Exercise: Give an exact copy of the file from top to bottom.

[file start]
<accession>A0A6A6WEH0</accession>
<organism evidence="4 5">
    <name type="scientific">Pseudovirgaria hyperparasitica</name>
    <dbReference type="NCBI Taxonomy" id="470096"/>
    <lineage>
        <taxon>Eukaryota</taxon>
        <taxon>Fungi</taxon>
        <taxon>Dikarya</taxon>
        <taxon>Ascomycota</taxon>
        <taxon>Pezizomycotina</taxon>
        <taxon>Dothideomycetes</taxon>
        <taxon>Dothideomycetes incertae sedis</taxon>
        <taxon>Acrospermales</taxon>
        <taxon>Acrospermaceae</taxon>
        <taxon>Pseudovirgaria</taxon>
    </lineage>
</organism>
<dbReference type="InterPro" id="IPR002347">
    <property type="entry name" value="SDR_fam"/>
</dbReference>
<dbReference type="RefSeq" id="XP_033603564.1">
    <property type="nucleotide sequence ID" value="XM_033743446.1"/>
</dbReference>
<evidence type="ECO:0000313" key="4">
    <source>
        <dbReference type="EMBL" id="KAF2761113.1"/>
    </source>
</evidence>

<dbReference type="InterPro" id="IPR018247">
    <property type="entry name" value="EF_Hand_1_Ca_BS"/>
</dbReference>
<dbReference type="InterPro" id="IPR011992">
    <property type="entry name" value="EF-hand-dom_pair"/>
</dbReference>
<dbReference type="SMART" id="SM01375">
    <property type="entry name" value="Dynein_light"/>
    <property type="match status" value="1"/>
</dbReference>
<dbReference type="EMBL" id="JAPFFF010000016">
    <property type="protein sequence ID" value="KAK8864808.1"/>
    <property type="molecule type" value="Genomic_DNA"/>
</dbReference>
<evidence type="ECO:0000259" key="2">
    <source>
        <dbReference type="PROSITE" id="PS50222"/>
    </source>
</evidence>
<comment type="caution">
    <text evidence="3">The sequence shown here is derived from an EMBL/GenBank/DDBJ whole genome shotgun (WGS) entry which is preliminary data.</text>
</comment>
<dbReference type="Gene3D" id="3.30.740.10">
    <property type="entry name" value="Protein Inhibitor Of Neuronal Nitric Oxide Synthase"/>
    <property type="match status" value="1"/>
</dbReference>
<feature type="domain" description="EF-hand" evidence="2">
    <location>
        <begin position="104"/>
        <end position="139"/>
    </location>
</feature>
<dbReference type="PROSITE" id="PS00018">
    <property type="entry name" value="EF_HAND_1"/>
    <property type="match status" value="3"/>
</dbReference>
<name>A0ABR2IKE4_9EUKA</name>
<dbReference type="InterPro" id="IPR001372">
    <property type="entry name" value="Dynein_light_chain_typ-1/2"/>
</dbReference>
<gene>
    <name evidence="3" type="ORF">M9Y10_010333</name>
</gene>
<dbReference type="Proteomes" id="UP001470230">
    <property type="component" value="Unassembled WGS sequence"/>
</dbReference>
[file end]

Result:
<accession>A0A6A6WEH0</accession>
<organism evidence="4 5">
    <name type="scientific">Pseudovirgaria hyperparasitica</name>
    <dbReference type="NCBI Taxonomy" id="470096"/>
    <lineage>
        <taxon>Eukaryota</taxon>
        <taxon>Fungi</taxon>
        <taxon>Dikarya</taxon>
        <taxon>Ascomycota</taxon>
        <taxon>Pezizomycotina</taxon>
        <taxon>Dothideomycetes</taxon>
        <taxon>Dothideomycetes incertae sedis</taxon>
        <taxon>Acrospermales</taxon>
        <taxon>Acrospermaceae</taxon>
        <taxon>Pseudovirgaria</taxon>
    </lineage>
</organism>
<dbReference type="InterPro" id="IPR002347">
    <property type="entry name" value="SDR_fam"/>
</dbReference>
<dbReference type="RefSeq" id="XP_033603564.1">
    <property type="nucleotide sequence ID" value="XM_033743446.1"/>
</dbReference>
<evidence type="ECO:0000313" key="4">
    <source>
        <dbReference type="EMBL" id="KAF2761113.1"/>
    </source>
</evidence>

<dbReference type="InterPro" id="IPR018247">
    <property type="entry name" value="EF_Hand_1_Ca_BS"/>
</dbReference>
<dbReference type="InterPro" id="IPR011992">
    <property type="entry name" value="EF-hand-dom_pair"/>
</dbReference>
<dbReference type="SMART" id="SM01375">
    <property type="entry name" value="Dynein_light"/>
    <property type="match status" value="1"/>
</dbReference>
<dbReference type="EMBL" id="JAPFFF010000016">
    <property type="protein sequence ID" value="KAK8864808.1"/>
    <property type="molecule type" value="Genomic_DNA"/>
</dbReference>
<evidence type="ECO:0000259" key="2">
    <source>
        <dbReference type="PROSITE" id="PS50222"/>
    </source>
</evidence>
<comment type="caution">
    <text evidence="3">The sequence shown here is derived from an EMBL/GenBank/DDBJ whole genome shotgun (WGS) entry which is preliminary data.</text>
</comment>
<dbReference type="Gene3D" id="3.30.740.10">
    <property type="entry name" value="Protein Inhibitor Of Neuronal Nitric Oxide Synthase"/>
    <property type="match status" value="1"/>
</dbReference>
<feature type="domain" description="EF-hand" evidence="2">
    <location>
        <begin position="104"/>
        <end position="139"/>
    </location>
</feature>
<dbReference type="PROSITE" id="PS00018">
    <property type="entry name" value="EF_HAND_1"/>
    <property type="match status" value="3"/>
</dbReference>
<name>A0ABR2IKE4_9EUKA</name>
<dbReference type="InterPro" id="IPR001372">
    <property type="entry name" value="Dynein_light_chain_typ-1/2"/>
</dbReference>
<gene>
    <name evidence="3" type="ORF">M9Y10_010333</name>
</gene>
<dbReference type="Proteomes" id="UP001470230">
    <property type="component" value="Unassembled WGS sequence"/>
</dbReference>